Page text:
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The Complete Beginner's Guide to Occupational Therapy

The Complete Beginner's Guide to Occupational Therapy

The Complete Beginner's Guide to Occupational Therapy

Has a recent wrist injury made it more difficult to cook in the kitchen? As you’ve grown older, do you find it more challenging to get dressed by yourself or drive? Do you want to help your child with a disability be able to fully participate in school? Is autism preventing your child from interacting with their peers? Is a traumatic brain injury or limb amputation limiting a veteran’s ability to live independently?

Your doctor may recommend occupational therapy. Occupational therapists use a variety of treatment techniques to help you participate in the things you want to do.

Learn more about how occupational therapy could help you, your child, your parent, or another loved one!

What is an occupational therapist?

An occupational therapist (OT) specializes in occupational therapy. Occupational therapists ask, “What matters to you?” when building a treatment plan, rather than “What’s the matter with you?” They work with people across their lifespan to help them participate in daily activities and learn new ways of doing things.

There are over 143,000 occupational therapists in the U.S.1

Occupational therapy services typically include an individualized evaluation to determine the person’s goals, a customized intervention on how to improve the person’s ability to reach their goals, and a goal evaluation to ensure the goal is met or to make changes to the intervention plan.

For example, they can determine a plan that uses the therapeutic use of everyday activities (occupations) to help:

  • Children with special needs to participate in school and social situations
  • People recovering from injury regain everyday skills (like bathing, dressing, and dining)
  • Older adults experience cognitive and physical changes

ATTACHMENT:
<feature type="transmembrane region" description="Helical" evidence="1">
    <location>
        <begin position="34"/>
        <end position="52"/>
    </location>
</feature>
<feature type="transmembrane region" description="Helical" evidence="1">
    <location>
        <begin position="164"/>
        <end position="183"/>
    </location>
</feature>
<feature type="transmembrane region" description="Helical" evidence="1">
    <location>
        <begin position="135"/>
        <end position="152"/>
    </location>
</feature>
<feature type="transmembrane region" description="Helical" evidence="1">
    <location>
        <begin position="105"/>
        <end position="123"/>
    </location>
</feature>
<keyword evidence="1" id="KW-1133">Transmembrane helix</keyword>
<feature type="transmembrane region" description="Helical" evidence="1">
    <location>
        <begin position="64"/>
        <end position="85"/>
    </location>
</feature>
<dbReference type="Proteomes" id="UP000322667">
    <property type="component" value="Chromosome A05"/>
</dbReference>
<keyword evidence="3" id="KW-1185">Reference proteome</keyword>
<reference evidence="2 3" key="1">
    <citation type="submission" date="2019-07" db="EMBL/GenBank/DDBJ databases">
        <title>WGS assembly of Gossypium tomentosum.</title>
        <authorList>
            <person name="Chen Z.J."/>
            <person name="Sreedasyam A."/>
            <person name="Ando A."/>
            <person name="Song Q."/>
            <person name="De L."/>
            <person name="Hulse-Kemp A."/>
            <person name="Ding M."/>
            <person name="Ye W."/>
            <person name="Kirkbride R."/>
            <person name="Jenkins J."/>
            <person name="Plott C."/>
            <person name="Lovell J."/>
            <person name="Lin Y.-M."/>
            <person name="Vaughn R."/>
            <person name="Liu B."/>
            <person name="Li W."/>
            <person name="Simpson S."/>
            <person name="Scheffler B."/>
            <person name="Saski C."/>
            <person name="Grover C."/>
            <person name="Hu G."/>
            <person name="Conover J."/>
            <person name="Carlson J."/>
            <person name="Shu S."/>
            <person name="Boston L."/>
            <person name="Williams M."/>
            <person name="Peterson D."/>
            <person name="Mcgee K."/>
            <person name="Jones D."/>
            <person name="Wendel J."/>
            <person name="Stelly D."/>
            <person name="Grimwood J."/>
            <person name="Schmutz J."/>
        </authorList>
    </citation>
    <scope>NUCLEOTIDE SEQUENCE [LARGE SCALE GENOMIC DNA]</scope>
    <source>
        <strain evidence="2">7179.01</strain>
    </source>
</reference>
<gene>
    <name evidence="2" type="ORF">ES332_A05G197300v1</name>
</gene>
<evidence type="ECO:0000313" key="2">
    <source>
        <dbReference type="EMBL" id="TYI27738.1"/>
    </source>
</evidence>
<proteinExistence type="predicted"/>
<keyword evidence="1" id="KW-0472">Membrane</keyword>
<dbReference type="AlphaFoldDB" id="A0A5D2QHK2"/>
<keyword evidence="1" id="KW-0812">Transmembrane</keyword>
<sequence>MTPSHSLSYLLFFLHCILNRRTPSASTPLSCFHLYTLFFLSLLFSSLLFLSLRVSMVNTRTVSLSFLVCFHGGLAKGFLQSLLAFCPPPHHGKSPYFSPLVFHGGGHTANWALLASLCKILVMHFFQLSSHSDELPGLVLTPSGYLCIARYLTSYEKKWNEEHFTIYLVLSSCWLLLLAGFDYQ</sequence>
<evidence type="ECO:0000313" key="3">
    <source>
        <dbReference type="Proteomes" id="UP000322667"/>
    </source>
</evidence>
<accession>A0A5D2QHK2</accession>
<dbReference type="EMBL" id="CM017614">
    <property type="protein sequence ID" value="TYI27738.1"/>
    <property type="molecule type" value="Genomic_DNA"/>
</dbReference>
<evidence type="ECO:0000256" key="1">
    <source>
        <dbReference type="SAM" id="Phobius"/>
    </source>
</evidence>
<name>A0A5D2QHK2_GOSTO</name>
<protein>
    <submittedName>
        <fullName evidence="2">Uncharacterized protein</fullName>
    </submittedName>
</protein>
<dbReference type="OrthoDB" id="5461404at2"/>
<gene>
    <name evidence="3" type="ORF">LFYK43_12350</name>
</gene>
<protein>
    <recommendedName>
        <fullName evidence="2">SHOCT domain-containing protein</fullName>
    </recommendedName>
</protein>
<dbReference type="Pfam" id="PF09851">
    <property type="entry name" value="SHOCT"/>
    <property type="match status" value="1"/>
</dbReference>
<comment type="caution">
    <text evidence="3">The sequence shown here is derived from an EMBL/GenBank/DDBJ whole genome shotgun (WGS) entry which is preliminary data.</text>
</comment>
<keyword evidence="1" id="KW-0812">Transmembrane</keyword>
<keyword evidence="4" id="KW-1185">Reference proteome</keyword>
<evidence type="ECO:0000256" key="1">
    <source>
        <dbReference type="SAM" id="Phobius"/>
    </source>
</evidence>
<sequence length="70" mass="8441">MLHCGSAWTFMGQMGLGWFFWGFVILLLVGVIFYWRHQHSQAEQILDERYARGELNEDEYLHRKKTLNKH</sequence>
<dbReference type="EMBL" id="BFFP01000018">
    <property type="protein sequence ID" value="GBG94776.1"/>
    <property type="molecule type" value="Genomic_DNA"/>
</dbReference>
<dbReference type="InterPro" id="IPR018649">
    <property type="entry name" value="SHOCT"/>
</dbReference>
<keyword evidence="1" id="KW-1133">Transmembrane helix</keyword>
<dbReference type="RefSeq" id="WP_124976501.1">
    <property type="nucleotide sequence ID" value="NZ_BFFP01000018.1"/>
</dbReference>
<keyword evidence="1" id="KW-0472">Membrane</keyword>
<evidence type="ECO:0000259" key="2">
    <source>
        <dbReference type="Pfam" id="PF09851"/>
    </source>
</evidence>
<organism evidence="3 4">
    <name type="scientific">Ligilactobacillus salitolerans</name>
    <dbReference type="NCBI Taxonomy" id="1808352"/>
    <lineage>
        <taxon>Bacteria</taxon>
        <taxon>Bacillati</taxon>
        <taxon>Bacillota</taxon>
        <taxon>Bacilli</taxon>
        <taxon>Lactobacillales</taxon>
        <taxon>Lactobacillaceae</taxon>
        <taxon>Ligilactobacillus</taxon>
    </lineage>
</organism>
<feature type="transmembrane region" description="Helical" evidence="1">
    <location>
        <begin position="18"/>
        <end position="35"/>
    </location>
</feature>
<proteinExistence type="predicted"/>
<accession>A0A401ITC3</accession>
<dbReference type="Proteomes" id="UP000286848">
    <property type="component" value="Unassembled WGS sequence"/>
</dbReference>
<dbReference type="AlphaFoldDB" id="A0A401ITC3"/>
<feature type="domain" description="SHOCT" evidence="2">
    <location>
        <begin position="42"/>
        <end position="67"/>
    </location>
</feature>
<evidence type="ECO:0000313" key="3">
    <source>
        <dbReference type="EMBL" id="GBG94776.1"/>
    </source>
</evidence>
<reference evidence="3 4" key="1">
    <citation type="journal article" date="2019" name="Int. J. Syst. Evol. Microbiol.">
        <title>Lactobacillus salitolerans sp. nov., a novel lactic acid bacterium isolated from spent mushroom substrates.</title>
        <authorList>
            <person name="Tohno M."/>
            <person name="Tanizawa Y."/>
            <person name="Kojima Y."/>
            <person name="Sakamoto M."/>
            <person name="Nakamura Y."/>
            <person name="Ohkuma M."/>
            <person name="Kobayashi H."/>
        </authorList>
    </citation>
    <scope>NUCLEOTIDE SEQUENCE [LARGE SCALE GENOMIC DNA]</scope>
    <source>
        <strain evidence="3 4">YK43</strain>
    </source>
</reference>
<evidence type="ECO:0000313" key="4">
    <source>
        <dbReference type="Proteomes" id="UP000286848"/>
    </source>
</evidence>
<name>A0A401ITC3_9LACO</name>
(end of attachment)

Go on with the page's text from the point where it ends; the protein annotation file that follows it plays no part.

Learn more about the different ways occupational therapists help people in this video!


What’s the difference between an occupational therapist and a physical therapist?

Both occupational and physical therapy help people regain skills, improve their independence, and modify their environment to improve their daily lives. However, there are many differences.

In general, a physical therapist (PT) works on treating the body to improve mobility, balance, and strength. For example, a physical therapist might help you learn how to use a walker after a hip replacement and guide you through exercises to strengthen your new hip joint and legs.

In contrast, an occupational therapist helps you learn how to use materials or equipment that make life easier. After that hip replacement, they might be the one teaching you how to get dressed without bending by using dressing aids.

There can be some overlap between physical and occupational therapists, especially in pediatric environments, but each are unique fields. Learn more about occupational and physical therapists in this video!


Learn more about physical therapists in The Complete Beginner's Guide to Physical Therapy.

What age range/population do occupational therapists work with?

Occupational therapists work with people across their lifespans, including infants, toddler, children, teens, adults, and seniors. They can help children meet developmental milestones, adults regain independence after an accident, and seniors relearn life skills as they age.

What is an occupation?

An occupation is a meaningful life activity. What your occupation is changes over your lifetime. Children’s occupations may include play, or developing important skills like writing, brushing their teeth, tying their shoes, or being a student. As an adult your occupation can include many roles including parent, spouse, friend, cook, musician, athlete, artist, photographer, homemaker, or businessperson. An occupational therapist incorporates your occupation into the rehabilitation process and tailors the therapy to meet your goals designed around what you need and want to do.

Where do occupational therapists work?

Occupational therapists work in a variety of settings. The most common settings include general hospitals, outpatient care centers, and elementary and secondary schools with approximately 29,700, 26,200, and 19,000 employees respectively.2

Here are two videos that show occupational therapists working with adults and children in hospitals.



What do you do in occupational therapy?

What you do during occupational therapy will depend on your individual goals.

For example, if you want to dress independently you might spend time learning how to use dressing aids and work on improving your hand dexterity.

Or if you want to bathe independently, an occupational therapist might help you find adaptive equipment like a shower chair, grab bars, or long handled bath sponges and help teach you how to transfer from a wheelchair to the shower chair and how to use each tool.